If there is anything that makes Campaigners great parents, it’s the sense of wonder they have for all things new and beautiful, a sense that they will be able to share with their children every day as they learn and grow. Throughout their children’s lives, Campaigners provide a combination of almost overwhelming love and support, and an unstructured environment revolving around freedom and creativity. This in no way means that people with the Campaigner personality type will simply leave their children to their own devices without guidance – rather, Campaigner parents want to share in their children’s perspective, share in a world without bounds.
Campaigner parents are playful and warm, and love to see their children excited, playing in and experimenting with the world around them. It is likely that Campaigner parents will encourage this play and growth by suggesting activities and lessons.
While they often enough recognize the value of structure and predictability, Campaigner parents are unlikely to have the heart (or as they may see it, the lack of heart) to establish these limitations themselves. They may need to depend on their partners to provide some necessary guidelines and discipline from time to time, but Campaigner parents will always have the advantage of their open-minded and empathetic nature, making them not just parents, but friends who their children feel comfortable confiding in. They needn’t always depend on their children broaching the subject either, as Campaigners have a natural skill in spotting emotional disharmony or physical discomfort in others.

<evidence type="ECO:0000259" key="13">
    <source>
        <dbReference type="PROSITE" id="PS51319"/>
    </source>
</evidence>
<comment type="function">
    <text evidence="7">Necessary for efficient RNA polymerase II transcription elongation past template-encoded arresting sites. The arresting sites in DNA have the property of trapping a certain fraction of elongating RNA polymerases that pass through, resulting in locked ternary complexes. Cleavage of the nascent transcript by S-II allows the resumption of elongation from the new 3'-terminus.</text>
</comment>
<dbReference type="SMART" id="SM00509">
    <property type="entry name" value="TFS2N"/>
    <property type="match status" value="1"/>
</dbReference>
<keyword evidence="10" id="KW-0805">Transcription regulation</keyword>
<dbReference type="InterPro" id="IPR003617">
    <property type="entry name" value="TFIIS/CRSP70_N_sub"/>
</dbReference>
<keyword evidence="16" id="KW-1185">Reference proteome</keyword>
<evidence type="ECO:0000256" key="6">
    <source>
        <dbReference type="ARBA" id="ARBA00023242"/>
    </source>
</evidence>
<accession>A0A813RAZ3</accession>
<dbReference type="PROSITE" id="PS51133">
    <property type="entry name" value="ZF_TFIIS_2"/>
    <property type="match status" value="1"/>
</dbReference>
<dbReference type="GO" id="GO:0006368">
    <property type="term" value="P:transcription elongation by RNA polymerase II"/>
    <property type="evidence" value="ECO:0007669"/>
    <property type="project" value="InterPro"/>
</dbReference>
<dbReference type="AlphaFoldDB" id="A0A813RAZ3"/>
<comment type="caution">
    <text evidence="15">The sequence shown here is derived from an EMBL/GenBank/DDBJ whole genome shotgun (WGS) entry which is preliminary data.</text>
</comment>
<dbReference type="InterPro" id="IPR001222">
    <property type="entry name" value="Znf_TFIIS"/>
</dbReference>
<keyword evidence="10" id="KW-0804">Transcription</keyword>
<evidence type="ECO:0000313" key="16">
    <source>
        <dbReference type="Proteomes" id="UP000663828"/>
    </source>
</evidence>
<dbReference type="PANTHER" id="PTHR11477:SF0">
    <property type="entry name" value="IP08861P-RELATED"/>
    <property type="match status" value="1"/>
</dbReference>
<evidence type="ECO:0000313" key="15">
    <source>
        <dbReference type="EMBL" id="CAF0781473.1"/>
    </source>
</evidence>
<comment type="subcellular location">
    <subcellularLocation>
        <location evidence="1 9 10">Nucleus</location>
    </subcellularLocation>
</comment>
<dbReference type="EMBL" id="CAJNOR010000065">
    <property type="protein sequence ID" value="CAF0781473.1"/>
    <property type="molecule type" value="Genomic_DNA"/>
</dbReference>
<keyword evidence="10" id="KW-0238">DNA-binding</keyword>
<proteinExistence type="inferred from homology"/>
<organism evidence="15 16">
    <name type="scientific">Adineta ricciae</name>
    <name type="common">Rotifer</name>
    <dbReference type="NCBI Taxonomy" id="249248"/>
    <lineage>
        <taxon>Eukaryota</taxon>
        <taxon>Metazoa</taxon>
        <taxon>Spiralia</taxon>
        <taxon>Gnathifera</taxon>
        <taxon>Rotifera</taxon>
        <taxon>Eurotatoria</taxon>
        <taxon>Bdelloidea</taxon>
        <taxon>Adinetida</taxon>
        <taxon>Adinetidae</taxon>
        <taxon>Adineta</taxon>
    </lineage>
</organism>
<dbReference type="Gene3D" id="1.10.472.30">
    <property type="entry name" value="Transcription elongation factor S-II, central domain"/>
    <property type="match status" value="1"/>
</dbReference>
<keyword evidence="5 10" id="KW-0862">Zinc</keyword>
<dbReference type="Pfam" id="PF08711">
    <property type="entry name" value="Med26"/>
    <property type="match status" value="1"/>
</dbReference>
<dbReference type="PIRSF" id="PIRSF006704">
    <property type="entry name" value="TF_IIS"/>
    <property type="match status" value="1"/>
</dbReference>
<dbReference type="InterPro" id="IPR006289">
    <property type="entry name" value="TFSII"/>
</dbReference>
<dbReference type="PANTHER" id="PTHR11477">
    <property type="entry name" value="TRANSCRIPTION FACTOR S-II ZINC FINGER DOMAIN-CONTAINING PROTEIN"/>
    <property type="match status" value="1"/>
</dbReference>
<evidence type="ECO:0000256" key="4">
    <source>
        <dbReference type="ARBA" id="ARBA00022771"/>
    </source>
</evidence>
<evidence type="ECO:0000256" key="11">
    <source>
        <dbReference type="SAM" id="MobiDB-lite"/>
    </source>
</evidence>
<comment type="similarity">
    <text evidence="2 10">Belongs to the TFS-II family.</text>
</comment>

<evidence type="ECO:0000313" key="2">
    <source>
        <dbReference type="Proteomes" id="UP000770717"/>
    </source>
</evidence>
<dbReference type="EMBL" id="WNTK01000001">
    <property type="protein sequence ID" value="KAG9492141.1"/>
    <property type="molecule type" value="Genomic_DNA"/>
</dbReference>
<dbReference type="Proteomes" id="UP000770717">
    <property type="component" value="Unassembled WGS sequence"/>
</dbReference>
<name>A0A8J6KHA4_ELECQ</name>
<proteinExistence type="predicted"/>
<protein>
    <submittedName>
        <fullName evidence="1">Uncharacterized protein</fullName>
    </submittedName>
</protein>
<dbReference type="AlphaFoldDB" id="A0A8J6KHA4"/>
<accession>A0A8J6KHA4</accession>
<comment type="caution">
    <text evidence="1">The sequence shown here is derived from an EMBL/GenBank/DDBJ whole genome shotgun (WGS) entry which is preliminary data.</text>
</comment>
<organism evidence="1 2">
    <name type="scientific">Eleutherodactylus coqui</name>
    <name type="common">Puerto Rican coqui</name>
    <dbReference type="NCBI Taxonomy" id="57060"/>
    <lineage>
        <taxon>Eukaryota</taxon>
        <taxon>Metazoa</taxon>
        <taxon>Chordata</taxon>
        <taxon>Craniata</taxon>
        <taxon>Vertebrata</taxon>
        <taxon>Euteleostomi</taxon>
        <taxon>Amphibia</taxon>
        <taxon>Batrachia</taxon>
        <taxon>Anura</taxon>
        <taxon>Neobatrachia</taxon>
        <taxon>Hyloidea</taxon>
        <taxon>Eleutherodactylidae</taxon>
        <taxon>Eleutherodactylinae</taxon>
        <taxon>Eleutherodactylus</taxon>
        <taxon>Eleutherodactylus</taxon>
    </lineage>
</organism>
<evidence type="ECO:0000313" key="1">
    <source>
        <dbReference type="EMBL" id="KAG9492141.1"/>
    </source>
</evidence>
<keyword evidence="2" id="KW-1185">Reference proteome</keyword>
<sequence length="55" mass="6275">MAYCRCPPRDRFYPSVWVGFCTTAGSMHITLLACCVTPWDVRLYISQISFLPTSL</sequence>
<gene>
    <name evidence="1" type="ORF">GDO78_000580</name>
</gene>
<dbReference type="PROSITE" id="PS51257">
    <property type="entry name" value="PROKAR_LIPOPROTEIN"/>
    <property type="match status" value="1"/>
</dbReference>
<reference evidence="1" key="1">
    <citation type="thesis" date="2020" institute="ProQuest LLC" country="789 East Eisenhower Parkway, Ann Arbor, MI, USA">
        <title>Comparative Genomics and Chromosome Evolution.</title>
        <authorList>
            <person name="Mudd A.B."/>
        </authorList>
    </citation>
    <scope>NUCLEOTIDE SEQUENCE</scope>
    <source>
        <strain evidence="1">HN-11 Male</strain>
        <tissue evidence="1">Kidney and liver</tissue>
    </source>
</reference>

Go On, Spread Your Wings
As their children approach the teenage years, all this emotion and attention can start to cloy, and their children may seek a more private independence. This can be a challenge for people with the Campaigner personality type – they have strong emotions, and invest those emotions heavily in the things and people they care about. While they may not be big on using proven ideas, Campaigners do like to see whether or not their ideas work, and this applies to their thoughts on parenting, too. As their adolescent children withdraw, they leave an unsolved mystery that can last for years, leaving their Campaigner parents wondering if their ideas on raising their children actually work, actually result in happy, independent and creative adults.
Luckily for them, so long as they raise their children with a sense of productive independence, rather than an aimless, against-the-grain antipathy, Campaigners will find that their children have developed a strong sense of self and self-worth, going confidently out into the big, wide world at their own pace and in their own style, knowing that they have both themselves and their Campaigner parents to depend on.